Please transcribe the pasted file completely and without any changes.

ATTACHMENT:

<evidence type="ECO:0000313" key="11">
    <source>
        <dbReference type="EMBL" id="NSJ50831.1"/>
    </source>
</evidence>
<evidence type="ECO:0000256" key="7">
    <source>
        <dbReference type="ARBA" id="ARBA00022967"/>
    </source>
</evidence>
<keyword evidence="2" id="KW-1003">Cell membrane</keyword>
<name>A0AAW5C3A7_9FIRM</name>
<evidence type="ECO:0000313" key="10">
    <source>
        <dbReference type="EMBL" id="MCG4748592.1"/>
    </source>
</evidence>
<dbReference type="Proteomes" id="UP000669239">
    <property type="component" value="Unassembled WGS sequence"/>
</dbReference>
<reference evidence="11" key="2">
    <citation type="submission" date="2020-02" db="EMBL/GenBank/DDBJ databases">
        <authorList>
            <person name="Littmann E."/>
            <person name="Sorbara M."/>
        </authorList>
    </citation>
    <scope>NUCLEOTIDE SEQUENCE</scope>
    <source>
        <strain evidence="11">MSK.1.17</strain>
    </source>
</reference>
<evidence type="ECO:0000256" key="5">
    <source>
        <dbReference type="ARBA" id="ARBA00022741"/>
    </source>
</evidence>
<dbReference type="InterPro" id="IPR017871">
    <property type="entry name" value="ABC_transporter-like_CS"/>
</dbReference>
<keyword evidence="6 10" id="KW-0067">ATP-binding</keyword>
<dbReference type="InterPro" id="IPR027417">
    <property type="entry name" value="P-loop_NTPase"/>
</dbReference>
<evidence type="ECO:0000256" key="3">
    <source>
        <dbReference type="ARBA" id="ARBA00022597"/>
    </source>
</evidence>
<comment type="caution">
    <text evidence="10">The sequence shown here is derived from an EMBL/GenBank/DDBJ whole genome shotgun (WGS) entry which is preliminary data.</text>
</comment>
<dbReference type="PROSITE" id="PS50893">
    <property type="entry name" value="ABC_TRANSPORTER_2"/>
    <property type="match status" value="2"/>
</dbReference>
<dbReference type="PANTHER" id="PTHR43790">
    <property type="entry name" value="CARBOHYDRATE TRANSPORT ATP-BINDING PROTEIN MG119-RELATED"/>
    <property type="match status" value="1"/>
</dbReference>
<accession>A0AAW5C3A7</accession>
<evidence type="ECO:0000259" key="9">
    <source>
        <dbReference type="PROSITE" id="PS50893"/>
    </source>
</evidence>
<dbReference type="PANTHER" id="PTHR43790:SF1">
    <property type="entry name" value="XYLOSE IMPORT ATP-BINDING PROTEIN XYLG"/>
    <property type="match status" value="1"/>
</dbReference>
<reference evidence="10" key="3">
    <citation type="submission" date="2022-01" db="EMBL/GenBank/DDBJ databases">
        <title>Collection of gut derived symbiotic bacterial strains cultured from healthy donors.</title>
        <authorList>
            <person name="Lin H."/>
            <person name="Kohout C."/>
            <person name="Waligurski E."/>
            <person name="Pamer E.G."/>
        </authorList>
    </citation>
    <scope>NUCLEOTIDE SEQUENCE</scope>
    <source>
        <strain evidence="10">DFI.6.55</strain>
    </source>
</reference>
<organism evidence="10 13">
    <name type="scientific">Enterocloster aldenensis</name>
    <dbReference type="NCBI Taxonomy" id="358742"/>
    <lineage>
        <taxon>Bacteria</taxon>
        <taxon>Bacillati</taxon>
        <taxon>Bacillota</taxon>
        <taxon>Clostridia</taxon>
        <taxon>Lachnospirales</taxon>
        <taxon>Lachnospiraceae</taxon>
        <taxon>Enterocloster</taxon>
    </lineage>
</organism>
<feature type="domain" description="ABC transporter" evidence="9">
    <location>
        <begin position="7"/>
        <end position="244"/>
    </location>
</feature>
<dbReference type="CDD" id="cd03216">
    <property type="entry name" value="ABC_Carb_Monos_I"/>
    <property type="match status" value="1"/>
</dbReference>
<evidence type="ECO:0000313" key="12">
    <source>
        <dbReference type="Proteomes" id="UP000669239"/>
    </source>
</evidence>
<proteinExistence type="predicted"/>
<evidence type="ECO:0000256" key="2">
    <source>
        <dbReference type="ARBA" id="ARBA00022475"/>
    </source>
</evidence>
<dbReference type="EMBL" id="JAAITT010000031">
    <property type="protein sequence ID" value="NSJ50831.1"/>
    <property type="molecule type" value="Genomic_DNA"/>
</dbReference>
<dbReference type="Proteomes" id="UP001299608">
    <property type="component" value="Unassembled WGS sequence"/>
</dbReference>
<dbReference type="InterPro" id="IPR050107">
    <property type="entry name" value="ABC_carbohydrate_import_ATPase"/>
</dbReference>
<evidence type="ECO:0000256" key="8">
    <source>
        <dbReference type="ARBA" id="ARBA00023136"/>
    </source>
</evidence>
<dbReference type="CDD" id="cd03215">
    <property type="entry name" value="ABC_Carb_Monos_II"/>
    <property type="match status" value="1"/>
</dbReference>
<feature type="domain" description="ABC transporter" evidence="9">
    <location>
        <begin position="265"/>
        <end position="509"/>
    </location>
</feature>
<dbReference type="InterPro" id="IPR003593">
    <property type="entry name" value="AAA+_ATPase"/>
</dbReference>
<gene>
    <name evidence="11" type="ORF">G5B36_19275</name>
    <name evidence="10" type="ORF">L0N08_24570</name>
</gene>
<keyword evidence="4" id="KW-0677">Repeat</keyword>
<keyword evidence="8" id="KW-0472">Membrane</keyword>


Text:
<evidence type="ECO:0000313" key="11">
    <source>
        <dbReference type="EMBL" id="NSJ50831.1"/>
    </source>
</evidence>
<evidence type="ECO:0000256" key="7">
    <source>
        <dbReference type="ARBA" id="ARBA00022967"/>
    </source>
</evidence>
<keyword evidence="2" id="KW-1003">Cell membrane</keyword>
<name>A0AAW5C3A7_9FIRM</name>
<evidence type="ECO:0000313" key="10">
    <source>
        <dbReference type="EMBL" id="MCG4748592.1"/>
    </source>
</evidence>
<dbReference type="Proteomes" id="UP000669239">
    <property type="component" value="Unassembled WGS sequence"/>
</dbReference>
<reference evidence="11" key="2">
    <citation type="submission" date="2020-02" db="EMBL/GenBank/DDBJ databases">
        <authorList>
            <person name="Littmann E."/>
            <person name="Sorbara M."/>
        </authorList>
    </citation>
    <scope>NUCLEOTIDE SEQUENCE</scope>
    <source>
        <strain evidence="11">MSK.1.17</strain>
    </source>
</reference>
<evidence type="ECO:0000256" key="5">
    <source>
        <dbReference type="ARBA" id="ARBA00022741"/>
    </source>
</evidence>
<dbReference type="InterPro" id="IPR017871">
    <property type="entry name" value="ABC_transporter-like_CS"/>
</dbReference>
<keyword evidence="6 10" id="KW-0067">ATP-binding</keyword>
<dbReference type="InterPro" id="IPR027417">
    <property type="entry name" value="P-loop_NTPase"/>
</dbReference>
<evidence type="ECO:0000256" key="3">
    <source>
        <dbReference type="ARBA" id="ARBA00022597"/>
    </source>
</evidence>
<comment type="caution">
    <text evidence="10">The sequence shown here is derived from an EMBL/GenBank/DDBJ whole genome shotgun (WGS) entry which is preliminary data.</text>
</comment>
<dbReference type="PROSITE" id="PS50893">
    <property type="entry name" value="ABC_TRANSPORTER_2"/>
    <property type="match status" value="2"/>
</dbReference>
<dbReference type="PANTHER" id="PTHR43790">
    <property type="entry name" value="CARBOHYDRATE TRANSPORT ATP-BINDING PROTEIN MG119-RELATED"/>
    <property type="match status" value="1"/>
</dbReference>
<accession>A0AAW5C3A7</accession>
<evidence type="ECO:0000259" key="9">
    <source>
        <dbReference type="PROSITE" id="PS50893"/>
    </source>
</evidence>
<dbReference type="PANTHER" id="PTHR43790:SF1">
    <property type="entry name" value="XYLOSE IMPORT ATP-BINDING PROTEIN XYLG"/>
    <property type="match status" value="1"/>
</dbReference>
<reference evidence="10" key="3">
    <citation type="submission" date="2022-01" db="EMBL/GenBank/DDBJ databases">
        <title>Collection of gut derived symbiotic bacterial strains cultured from healthy donors.</title>
        <authorList>
            <person name="Lin H."/>
            <person name="Kohout C."/>
            <person name="Waligurski E."/>
            <person name="Pamer E.G."/>
        </authorList>
    </citation>
    <scope>NUCLEOTIDE SEQUENCE</scope>
    <source>
        <strain evidence="10">DFI.6.55</strain>
    </source>
</reference>
<organism evidence="10 13">
    <name type="scientific">Enterocloster aldenensis</name>
    <dbReference type="NCBI Taxonomy" id="358742"/>
    <lineage>
        <taxon>Bacteria</taxon>
        <taxon>Bacillati</taxon>
        <taxon>Bacillota</taxon>
        <taxon>Clostridia</taxon>
        <taxon>Lachnospirales</taxon>
        <taxon>Lachnospiraceae</taxon>
        <taxon>Enterocloster</taxon>
    </lineage>
</organism>
<feature type="domain" description="ABC transporter" evidence="9">
    <location>
        <begin position="7"/>
        <end position="244"/>
    </location>
</feature>
<dbReference type="CDD" id="cd03216">
    <property type="entry name" value="ABC_Carb_Monos_I"/>
    <property type="match status" value="1"/>
</dbReference>
<evidence type="ECO:0000313" key="12">
    <source>
        <dbReference type="Proteomes" id="UP000669239"/>
    </source>
</evidence>
<proteinExistence type="predicted"/>
<evidence type="ECO:0000256" key="2">
    <source>
        <dbReference type="ARBA" id="ARBA00022475"/>
    </source>
</evidence>
<dbReference type="EMBL" id="JAAITT010000031">
    <property type="protein sequence ID" value="NSJ50831.1"/>
    <property type="molecule type" value="Genomic_DNA"/>
</dbReference>
<dbReference type="Proteomes" id="UP001299608">
    <property type="component" value="Unassembled WGS sequence"/>
</dbReference>
<dbReference type="InterPro" id="IPR050107">
    <property type="entry name" value="ABC_carbohydrate_import_ATPase"/>
</dbReference>
<evidence type="ECO:0000256" key="8">
    <source>
        <dbReference type="ARBA" id="ARBA00023136"/>
    </source>
</evidence>
<dbReference type="CDD" id="cd03215">
    <property type="entry name" value="ABC_Carb_Monos_II"/>
    <property type="match status" value="1"/>
</dbReference>
<feature type="domain" description="ABC transporter" evidence="9">
    <location>
        <begin position="265"/>
        <end position="509"/>
    </location>
</feature>
<dbReference type="InterPro" id="IPR003593">
    <property type="entry name" value="AAA+_ATPase"/>
</dbReference>
<gene>
    <name evidence="11" type="ORF">G5B36_19275</name>
    <name evidence="10" type="ORF">L0N08_24570</name>
</gene>
<keyword evidence="4" id="KW-0677">Repeat</keyword>
<keyword evidence="8" id="KW-0472">Membrane</keyword>